Body Positioning and Muscle Basics Flashcards Preview

OTA 130 - Kinesiology > Body Positioning and Muscle Basics > Flashcards

Flashcards in Body Positioning and Muscle Basics Deck (33)
Loading flashcards...

Sagittal Plane

Divides body into left and right halves. Movement: Situp. Or, wiping arm straight forward or backward.


Transverse (Horizontal) Plane

Divides body horizontally (top and bottom halves). Movement: The Twist. Or, wiping the counter.


Frontal (Coronal) Plane

Divides body into front and back halves. Movement: Jumping Jack. Or, wiping arm out to sides.


Sagittal (Anterior-Posterior) Axis

A pin that runs from front to back. Movement: Cartwheel.


Transverse (Frontal) Axis

A pin that runs from right to left. Movement: Somersault.


Longitudinal (Vertical) Axis

A pin that runs from head to toe. Movement: Twirling.


Medial vs. Lateral

Medial = toward body center.
Lateral = away from body center.

*NOTE: For the hand, the middle finger is the center. Other fingers are lateral to middle finger.


ABDuction vs. ADDuction

ABduction = moving away from body.
ADduction = moving toward body.


Flexion vs. Extension

Flexion = Closing the angle.
Extension = Opening the angle.


Cranial vs. Caudal

*Used in relating two structures.

Cranial = Toward the head.
Caudal = Toward the feet.

(Sternum is Cranial to Pelvis; Femur is Caudal to Pelvis)


Isometric vs. Concentric vs. Eccentric

Types of muscle contractions.

Isometric = Muscle length stays the same. (Stabilizing)
Concentric = Muscle length shortens. (Lifting)
Eccentric = Muscle lengthens. (Releasing)

* A concentric contraction is balanced by an eccentric contraction.


Agonist Muscle

This muscle is primarily responsible for the motion (ie: quads in knee extension).


Synergist Muscle

Assists the agonist (motion) muscle in desired action. (ie: brachioradialis in elbow flexion—to biceps)


Antagonist Muscle

Muscle that opposes the agonist (motion) muscle. On opposite side of joint, and contracts eccentrically while agonist concentrically. (ie: triceps are antagonist to biceps in elbow flexion)


Stabilizer Muscle

This muscle assists the agonist (motion) muscle by steadily contracting to balance body. (ie: quads help stabilize knee in extension while on tip-toes)


Neutralizer Muscle

Allows for a muscle to perform more than one action. (ie: Biceps has multi functions. Pronator teres contracts to counter biceps for extension to avoid unwanted supination)


% of Body Weight that is Muscle



Muscle Components (from smallest to largest)

1) Sarcomeres (contractile unit of muscle made from myosin and actin)
2) Filaments (chains of sarcomeres)
3) Myofibrils (groups of filaments)
4) Muscle Fibers (groups of myofibrils)


Tendons vs. Ligaments

TENDONS attach muscle to bone (to create movement). (Note: also provide stability in GH joint-rotator cuff.)

LIGAMENTS attach bone to bone (to create stability).


Categories of Bony Landmarks

1) PROJECTIONS: appear where tendons, ligaments and fascia are attached. Usually on long bones; used in gonimetry, etc. (ex: iliac crest, lateral epicondyle of humerus, malleolus)

2) DEPRESSIONS (or openings): Holes/depressions providing protection to vital structures (ex: obturator foramen, greater sciatic notch)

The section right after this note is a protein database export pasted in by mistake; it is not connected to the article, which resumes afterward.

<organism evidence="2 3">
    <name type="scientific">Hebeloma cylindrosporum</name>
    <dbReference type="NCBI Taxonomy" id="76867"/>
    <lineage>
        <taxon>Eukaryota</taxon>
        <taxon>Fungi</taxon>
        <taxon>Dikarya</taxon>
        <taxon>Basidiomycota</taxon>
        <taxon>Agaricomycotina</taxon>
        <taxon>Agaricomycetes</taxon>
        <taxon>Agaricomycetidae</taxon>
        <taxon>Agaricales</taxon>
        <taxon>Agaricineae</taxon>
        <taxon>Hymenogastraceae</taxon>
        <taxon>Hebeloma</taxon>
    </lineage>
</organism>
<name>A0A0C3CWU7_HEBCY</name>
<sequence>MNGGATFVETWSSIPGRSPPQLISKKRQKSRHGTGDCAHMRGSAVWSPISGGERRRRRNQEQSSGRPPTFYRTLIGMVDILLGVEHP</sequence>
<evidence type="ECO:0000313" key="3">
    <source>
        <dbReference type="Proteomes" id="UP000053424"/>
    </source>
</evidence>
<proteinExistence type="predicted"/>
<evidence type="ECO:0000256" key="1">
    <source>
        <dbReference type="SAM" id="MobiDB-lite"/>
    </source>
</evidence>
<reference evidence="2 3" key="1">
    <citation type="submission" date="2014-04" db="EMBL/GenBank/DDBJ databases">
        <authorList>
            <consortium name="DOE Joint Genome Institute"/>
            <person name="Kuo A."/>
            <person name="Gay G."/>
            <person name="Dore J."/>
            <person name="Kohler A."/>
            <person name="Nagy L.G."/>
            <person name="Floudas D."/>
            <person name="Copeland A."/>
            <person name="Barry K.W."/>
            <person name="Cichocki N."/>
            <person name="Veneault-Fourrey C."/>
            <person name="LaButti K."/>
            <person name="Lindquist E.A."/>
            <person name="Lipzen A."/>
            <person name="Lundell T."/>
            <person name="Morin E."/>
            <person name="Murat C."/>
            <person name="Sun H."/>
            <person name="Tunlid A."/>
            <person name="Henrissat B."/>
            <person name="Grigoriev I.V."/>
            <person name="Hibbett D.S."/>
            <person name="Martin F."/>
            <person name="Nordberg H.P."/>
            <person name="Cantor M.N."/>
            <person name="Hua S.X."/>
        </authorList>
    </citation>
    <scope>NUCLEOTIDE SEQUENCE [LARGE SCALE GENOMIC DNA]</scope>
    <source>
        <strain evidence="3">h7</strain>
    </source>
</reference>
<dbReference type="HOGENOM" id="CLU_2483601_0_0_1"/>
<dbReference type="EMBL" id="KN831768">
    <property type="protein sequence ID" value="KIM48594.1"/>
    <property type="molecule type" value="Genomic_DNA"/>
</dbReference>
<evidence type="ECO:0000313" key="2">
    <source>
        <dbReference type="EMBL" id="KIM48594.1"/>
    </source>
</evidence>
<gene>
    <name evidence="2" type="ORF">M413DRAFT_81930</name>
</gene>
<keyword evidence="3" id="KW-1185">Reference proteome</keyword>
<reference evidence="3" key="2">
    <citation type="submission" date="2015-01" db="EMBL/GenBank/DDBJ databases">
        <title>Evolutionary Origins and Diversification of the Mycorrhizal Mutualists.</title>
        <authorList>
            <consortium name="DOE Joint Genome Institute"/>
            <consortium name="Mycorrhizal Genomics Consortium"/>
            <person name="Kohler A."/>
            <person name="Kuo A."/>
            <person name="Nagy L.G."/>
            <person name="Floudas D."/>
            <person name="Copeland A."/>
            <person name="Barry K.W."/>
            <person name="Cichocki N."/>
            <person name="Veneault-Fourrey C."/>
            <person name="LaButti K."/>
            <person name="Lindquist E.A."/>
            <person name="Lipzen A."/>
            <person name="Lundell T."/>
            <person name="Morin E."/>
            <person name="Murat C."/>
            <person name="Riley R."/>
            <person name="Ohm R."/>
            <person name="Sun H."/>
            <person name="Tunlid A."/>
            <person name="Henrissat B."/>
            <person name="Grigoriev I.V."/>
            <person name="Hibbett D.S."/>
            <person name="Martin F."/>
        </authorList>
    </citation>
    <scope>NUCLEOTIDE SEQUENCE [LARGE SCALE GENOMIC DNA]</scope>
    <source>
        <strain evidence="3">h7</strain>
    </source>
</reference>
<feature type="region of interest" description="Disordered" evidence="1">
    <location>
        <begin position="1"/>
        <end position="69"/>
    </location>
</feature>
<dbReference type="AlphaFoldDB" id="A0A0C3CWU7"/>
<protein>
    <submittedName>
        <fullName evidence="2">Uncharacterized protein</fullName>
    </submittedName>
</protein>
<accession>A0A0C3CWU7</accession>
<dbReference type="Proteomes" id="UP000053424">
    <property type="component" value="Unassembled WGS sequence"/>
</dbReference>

On the same side of the body; right arm is ipsilateral to right leg.


Orthopedic Model vs. Kinetic Model vs. Biomechanical Model

ORTHOPEDIC: Reductionistic era (30s-50s); takes into mind anatomy, physiology, pathology, kinesiology in addressing impairments/disabilities. OT activities selected based on desired movements.

KINETIC: Medical era (50s-70s); injuries treated to a) improve motion of joints/strength of muscles, b) develop coord, motor skills, work tolerance, and c) prevent unwholesome psychological reactions.

BIOMECHANICAL: Occupation era (70s to present); Restorative approach: isolate/remediate specific impairments in structure/function to improve occ performance.


Locus of control

Refers to who or what has impact over outcomes. Internal LOC = person believes he has control over what happens to himself. External LOC = what happens is result of outside influences/not under his control.

* Can affect clients’ motivation. Can also change!


Social Environment vs. Physical Environment

Environment is considered a factor influencing movement. Environment is divided into two categories:

SOCIAL: Relationships, expectations, fads, sports. May include other people/animals. Expectations of people client interacts with.

PHYSICAL: Built/man-made and natural phenomena. Buildings, roads, structures or pollution, war. Also natural: terrain, sensory, climate, plants/animals, forces like gravity.



Ability of person to interact with environment independently (TP dispensers, doors, etc.). Implies built environment designed to be usable by everyone. Related: UNIVERSAL DESIGN: simplifying life for everyone by making environments useable by as many as possible.



Pressure ulcers caused by shear force.


Center of Gravity (COG)

Point around which the body’s mass is evenly distributed.


Force Couple

Two or more forces with similar magnitude but opposite direction applied to same object to create rotation. Ex: two hands on steering wheel.



(Or, traction); pulling apart of two surfaces (such as a joint). Occurs naturally or by external forces.


Active vs. Passive Insufficiency

Insufficiency = when a muscle cannot perform its purpose/potential.

Active Insufficiency = muscle cannot shorten/contract enough to create full ROM. Occurs when client actively contracting muscle.

Passive = muscle cannot stretch/lengthen to full ROM. Occurs in response to a stretch (ie: fully flex wrist and try to flex fingers)